When the Chinese government wants to provide stimulus to the economy, it does so by encouraging Chinese banks to increase loan growth for a wide range of activities. When loan growth surges, Chinese house prices tend to post strong gains; and when Chinese house prices post strong gains, Vancouver house prices tend to do the same. The chart below shows four periods in which China loan growth has accelerated, and the behaviour of house prices in Beijing and Vancouver (Beijing data not available for the 1Q02-3Q04 period).
The chart shows that in the period from 2Q05 to 3Q07, as the US housing bubble was forming, China loan growth accelerated from12% to 17% y/y, Beijing house prices accelerated from 5% to 9% y/y and Vancouver prices surged from 9% to 23% y/y.
In the period from 4Q08 to 2Q10, in the wake of the Global Financial Crisis, China loan growth surged from 13% to a peak of 33% (in 4Q09), the price of homes in Beijing went from a decline of 1% to a rise of 12% y/y, and Vancouver house price gains rose from 1% to 16% y/y.
In the most recent period, from 3Q14 to 1Q16, a period when China has seen two stock market crashes that have driven nervous investors away from equities, China loan growth has been boosted through stimulus measures from 13% to 15%, as the increase in bank loans hit an all-time record in January. In response to the stimulus, Beijing house price gains accelerated from 2% to 18%y/y and Vancouver house price gains jumped from 7% to 21%. It is worth noting that prices in other big cities in China surged by even more, to over 20%y/y in Shanghai and over 50% y/y in Shenzhen. It is also worth noting that because the Chinese Yuan (CNY) appreciated by about 11% versus the Canadian dollar over the period, Vancouver house prices actually became more affordable for Chinese buyers (in CNY terms) relative to homes in Beijing, Shanghai and Shenzhen, even as homes in these cities became much less affordable for the majority of both Chinese and Canadian citizens.
As financial strains have increased in China, there seems little mystery in where much of the government stimulus ends up. It flows from banks through both state-owned and private enterprises to senior officials and highly paid employees and then into home buying, both in major Chinese cities and in cities abroad that are attractive places to own property (although not necessarily to live) and for their children to be educated, such as Vancouver. This process has been well documented in David Ley's insightful book, Millionaire Migrants: Trans-Pacific Life Lines. Canadian governments -- federal, provincial and municipal -- have been actively encouraging this type of foreign investment since at least the late-1980s.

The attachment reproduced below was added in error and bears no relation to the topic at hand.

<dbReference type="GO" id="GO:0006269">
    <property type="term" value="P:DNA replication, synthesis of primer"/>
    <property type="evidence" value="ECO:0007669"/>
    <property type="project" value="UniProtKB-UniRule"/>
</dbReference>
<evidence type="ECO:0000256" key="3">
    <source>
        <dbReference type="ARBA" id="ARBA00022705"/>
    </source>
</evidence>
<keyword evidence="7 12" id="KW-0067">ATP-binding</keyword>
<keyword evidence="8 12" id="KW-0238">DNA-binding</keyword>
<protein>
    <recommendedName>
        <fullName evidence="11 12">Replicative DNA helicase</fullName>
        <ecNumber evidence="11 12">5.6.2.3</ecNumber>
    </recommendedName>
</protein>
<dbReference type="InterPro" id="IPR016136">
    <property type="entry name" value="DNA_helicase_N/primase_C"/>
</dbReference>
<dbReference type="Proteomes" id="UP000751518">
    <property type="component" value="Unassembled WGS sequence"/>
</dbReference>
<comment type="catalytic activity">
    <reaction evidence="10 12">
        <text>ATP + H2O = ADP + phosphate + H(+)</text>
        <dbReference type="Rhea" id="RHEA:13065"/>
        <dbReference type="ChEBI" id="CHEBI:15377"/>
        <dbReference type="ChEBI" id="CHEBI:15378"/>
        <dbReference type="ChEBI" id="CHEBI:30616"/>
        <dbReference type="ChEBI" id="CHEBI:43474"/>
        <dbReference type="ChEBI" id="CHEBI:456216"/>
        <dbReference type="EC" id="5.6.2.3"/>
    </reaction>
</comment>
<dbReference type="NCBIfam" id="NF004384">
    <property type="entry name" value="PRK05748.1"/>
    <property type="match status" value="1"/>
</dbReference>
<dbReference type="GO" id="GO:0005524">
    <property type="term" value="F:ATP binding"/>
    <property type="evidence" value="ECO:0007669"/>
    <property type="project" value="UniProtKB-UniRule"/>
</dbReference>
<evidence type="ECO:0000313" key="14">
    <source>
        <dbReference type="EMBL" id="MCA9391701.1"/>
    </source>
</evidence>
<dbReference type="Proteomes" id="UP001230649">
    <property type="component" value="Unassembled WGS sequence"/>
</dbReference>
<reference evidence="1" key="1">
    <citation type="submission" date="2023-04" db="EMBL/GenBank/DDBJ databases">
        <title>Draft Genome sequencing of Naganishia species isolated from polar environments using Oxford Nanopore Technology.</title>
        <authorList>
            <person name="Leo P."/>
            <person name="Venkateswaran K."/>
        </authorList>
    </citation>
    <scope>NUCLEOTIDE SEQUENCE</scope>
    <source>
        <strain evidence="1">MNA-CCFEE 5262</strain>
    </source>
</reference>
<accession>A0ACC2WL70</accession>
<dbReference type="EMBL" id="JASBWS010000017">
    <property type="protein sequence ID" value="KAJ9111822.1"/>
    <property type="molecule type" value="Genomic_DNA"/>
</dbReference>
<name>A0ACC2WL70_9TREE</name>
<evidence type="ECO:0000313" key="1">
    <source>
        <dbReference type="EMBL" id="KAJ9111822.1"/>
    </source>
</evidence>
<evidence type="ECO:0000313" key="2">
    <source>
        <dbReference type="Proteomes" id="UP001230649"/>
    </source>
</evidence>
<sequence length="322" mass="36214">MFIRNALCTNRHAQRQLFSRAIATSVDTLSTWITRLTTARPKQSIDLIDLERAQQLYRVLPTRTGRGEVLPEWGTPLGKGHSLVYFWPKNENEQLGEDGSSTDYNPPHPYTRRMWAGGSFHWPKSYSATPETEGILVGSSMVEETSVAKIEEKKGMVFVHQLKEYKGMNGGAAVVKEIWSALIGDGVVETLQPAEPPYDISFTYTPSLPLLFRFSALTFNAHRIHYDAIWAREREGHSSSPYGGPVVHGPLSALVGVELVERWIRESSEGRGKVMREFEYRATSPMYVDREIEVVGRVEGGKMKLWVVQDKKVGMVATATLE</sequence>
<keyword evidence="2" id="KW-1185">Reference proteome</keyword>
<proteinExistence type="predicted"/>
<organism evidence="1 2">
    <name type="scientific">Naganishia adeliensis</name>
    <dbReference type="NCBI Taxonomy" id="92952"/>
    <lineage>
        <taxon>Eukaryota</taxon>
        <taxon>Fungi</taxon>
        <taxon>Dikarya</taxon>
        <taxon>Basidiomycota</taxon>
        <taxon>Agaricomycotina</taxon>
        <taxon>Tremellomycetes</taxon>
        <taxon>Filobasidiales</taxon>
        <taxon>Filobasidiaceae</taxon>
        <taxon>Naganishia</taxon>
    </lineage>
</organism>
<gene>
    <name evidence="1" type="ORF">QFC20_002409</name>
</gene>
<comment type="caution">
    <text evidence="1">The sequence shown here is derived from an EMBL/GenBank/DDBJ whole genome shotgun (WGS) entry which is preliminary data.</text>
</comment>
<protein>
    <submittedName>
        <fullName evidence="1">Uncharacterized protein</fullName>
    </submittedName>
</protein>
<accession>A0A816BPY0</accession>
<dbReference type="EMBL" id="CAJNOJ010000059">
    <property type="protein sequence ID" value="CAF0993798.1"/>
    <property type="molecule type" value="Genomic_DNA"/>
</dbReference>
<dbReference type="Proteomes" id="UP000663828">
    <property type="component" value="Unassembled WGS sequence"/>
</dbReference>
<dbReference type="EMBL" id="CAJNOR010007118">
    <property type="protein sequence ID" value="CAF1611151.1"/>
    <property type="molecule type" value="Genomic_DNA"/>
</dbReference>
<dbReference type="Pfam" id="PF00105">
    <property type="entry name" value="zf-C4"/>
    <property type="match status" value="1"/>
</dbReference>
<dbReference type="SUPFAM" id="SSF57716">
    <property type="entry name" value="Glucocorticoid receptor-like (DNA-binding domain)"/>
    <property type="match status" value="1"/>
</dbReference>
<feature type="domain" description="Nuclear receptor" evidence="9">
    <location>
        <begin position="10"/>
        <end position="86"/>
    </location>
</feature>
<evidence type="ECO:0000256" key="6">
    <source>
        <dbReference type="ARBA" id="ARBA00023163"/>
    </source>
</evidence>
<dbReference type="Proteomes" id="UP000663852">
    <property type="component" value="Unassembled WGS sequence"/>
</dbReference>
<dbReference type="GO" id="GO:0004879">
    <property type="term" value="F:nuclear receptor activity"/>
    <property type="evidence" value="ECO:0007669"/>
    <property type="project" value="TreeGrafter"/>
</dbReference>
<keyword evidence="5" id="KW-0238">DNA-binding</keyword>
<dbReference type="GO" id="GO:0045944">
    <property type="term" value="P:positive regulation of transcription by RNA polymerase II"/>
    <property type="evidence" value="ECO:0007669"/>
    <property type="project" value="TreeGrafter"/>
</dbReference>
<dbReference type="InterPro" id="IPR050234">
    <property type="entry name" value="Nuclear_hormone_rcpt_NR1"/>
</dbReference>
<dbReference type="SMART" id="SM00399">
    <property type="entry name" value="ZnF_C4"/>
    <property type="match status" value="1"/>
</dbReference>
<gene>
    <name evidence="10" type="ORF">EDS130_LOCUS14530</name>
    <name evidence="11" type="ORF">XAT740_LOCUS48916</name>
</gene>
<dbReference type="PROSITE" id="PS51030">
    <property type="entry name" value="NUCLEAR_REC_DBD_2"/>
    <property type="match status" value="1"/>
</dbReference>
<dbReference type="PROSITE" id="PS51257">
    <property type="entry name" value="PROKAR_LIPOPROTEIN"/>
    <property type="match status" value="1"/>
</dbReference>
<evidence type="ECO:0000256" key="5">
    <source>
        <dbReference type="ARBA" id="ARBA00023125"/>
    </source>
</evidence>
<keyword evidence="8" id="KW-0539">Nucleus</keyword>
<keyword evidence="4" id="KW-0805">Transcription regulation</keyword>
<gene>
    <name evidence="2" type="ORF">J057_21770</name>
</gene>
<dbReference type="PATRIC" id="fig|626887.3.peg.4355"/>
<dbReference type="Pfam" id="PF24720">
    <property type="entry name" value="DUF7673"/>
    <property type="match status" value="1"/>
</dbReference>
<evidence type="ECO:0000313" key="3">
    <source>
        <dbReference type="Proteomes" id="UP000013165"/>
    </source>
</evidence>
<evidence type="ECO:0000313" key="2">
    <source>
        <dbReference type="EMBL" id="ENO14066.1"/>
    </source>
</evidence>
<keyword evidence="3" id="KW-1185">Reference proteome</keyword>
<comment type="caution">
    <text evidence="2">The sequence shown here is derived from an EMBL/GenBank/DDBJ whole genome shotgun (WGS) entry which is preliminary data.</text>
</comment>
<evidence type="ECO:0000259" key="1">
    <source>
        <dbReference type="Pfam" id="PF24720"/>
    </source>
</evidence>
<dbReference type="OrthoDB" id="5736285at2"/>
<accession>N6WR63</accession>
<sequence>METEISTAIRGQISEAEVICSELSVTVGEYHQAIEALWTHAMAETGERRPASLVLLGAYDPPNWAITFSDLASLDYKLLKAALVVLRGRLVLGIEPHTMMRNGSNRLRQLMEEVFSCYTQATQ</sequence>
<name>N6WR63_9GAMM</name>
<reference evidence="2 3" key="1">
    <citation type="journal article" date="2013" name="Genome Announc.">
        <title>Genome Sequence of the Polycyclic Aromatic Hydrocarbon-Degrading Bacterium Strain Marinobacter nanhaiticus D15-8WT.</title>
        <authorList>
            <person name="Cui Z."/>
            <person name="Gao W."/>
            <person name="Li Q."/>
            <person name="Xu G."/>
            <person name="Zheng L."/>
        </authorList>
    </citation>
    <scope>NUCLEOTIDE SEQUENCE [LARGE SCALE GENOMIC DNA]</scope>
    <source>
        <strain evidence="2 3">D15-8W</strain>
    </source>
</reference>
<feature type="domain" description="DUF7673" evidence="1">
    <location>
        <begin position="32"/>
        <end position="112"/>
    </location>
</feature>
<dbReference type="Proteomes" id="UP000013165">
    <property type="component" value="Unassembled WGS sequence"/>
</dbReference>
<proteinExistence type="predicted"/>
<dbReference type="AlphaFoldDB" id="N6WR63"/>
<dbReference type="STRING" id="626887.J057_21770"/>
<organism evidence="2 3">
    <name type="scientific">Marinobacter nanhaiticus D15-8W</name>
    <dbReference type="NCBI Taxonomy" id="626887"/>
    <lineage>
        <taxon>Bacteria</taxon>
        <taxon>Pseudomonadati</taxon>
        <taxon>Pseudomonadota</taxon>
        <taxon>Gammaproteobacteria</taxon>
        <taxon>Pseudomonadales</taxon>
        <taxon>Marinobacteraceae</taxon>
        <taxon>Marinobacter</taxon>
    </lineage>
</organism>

While Mr. Poloz is probably correct to say that Vancouver house price expectations have become extrapolative, that the pace of recent price gains in unlikely to be sustained and that the risk of a potentially sizeable house price correction has increased, there is little that the Bank of Canada can or should do about it. As long as global central banks continue to pursue reflationary policies at any cost, keeping policy rates near zero or even negative, and willing to encourage high rates of credit growth even as debt ratios reach new highs, the Bank of Canada cannot raise rates to lean against the housing bubble without further appreciating the Canadian dollar and stifling the export-led growth that the country needs.
While Poloz is correct that financial stability risks are rising as Vancouver and Toronto house prices grow to the sky, it is the job of Finance Minister Morneau, along with provincial and city officials, to decide what measures might curb the influence of foreign central bank stimulus on Vancouver and Toronto house prices and how these measures might be applied without bringing about the sharp house price correction that everyone fears. This is also probably one of the reasons why what worries the Bank of Canada even more than housing is a concern about financial stress in China.